English
 
User Manual Privacy Policy Disclaimer Contact us
  Advanced SearchBrowse

Item

ITEM ACTIONSEXPORT

Released

Journal Article

Conical expansion of the outer subventricular zone and the role of neocortical folding in evolution and development

MPS-Authors
/persons/resource/persons219385

Lewitus,  Eric
Max Planck Institute of Molecular Cell Biology and Genetics, Max Planck Society;

/persons/resource/persons219301

Kelava,  Iva
Max Planck Institute of Molecular Cell Biology and Genetics, Max Planck Society;

/persons/resource/persons219252

Huttner,  Wieland B.
Max Planck Institute of Molecular Cell Biology and Genetics, Max Planck Society;

Locator
There are no locators available
Fulltext (public)
There are no public fulltexts available
Supplementary Material (public)
There is no public supplementary material available
Citation

Lewitus, E., Kelava, I., & Huttner, W. B. (2013). Conical expansion of the outer subventricular zone and the role of neocortical folding in evolution and development. Frontiers in Human Neuroscience, 7: 424.


Cite as: http://hdl.handle.net/21.11116/0000-0001-06AA-9
Abstract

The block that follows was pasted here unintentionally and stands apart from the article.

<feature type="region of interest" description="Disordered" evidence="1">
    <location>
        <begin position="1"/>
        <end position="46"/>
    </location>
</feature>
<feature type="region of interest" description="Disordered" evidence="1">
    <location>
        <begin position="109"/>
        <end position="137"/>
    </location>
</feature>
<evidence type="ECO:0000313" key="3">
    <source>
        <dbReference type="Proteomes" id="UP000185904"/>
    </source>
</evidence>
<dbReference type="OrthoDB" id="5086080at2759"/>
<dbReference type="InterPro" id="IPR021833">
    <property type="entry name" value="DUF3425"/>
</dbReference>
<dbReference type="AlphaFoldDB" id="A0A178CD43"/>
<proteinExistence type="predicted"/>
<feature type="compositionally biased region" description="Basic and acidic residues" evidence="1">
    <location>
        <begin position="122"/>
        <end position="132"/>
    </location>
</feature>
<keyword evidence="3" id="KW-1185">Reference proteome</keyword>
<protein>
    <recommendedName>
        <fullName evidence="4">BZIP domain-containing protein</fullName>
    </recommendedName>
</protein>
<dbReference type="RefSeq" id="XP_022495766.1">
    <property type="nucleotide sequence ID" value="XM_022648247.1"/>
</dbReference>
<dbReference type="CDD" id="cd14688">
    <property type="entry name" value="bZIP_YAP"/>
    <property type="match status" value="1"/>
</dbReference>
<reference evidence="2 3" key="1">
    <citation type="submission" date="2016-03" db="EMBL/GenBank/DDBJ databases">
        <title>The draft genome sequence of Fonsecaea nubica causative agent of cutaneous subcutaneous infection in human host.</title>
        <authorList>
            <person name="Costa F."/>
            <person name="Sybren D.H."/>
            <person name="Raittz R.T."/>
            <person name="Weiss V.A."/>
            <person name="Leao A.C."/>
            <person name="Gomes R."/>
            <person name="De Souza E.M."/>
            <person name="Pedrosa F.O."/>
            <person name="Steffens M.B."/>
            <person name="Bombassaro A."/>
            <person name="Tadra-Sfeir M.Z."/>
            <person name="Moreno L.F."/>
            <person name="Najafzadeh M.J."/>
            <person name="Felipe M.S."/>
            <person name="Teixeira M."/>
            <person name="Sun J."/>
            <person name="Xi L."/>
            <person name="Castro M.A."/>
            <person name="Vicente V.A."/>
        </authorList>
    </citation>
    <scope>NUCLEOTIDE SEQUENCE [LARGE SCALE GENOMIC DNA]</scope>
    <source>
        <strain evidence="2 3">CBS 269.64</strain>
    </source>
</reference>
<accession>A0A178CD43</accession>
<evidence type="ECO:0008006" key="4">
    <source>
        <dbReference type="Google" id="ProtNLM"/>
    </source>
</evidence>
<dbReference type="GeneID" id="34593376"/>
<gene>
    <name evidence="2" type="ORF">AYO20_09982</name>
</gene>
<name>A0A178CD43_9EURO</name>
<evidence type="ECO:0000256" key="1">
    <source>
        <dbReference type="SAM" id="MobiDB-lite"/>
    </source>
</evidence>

as it expands, so does it fold. The degree to which it folds, however, cannot strictly be attributed to its expansion. Across species, cortical volume does not keep pace with cortical surface area, but rather folds appear more rapidly than expected. As a result, larger brains quickly become disproportionately more convoluted than smaller brains. Both the absence (lissencephaly) and presence (gyrencephaly) of cortical folds is observed in all mammalian orders and, while there is likely some phylogenetic signature to the evolutionary appearance of gyri and sulci, there are undoubtedly universal trends to the acquisition of folds in an expanding neocortex. Whether these trends are governed by conical expansion of neocortical germinal zones, the distribution of cortical connectivity, or a combination of growth- and connectivity-driven forces remains an open question. But the importance of cortical folding for evolution of the uniquely mammalian neocortex, as well as for the incidence of neuropathologies in humans, is undisputed. In this hypothesis and theory article, we will summarize the development of cortical folds in the neocortex, consider the relative influence of growth- vs. connectivity-driven forces for the acquisition of cortical folds between and within species, assess the genetic, cell-biological, and mechanistic implications for neocortical expansion, and discuss the significance of these implications for human evolution, development, and disease. We will argue that evolutionary increases in the density of neuron production, achieved via maintenance of a basal proliferative niche in the neocortical germinal zones, drive the conical migration of neurons toward the cortical surface and ultimately lead to the establishment of cortical folds in large-brained mammal species.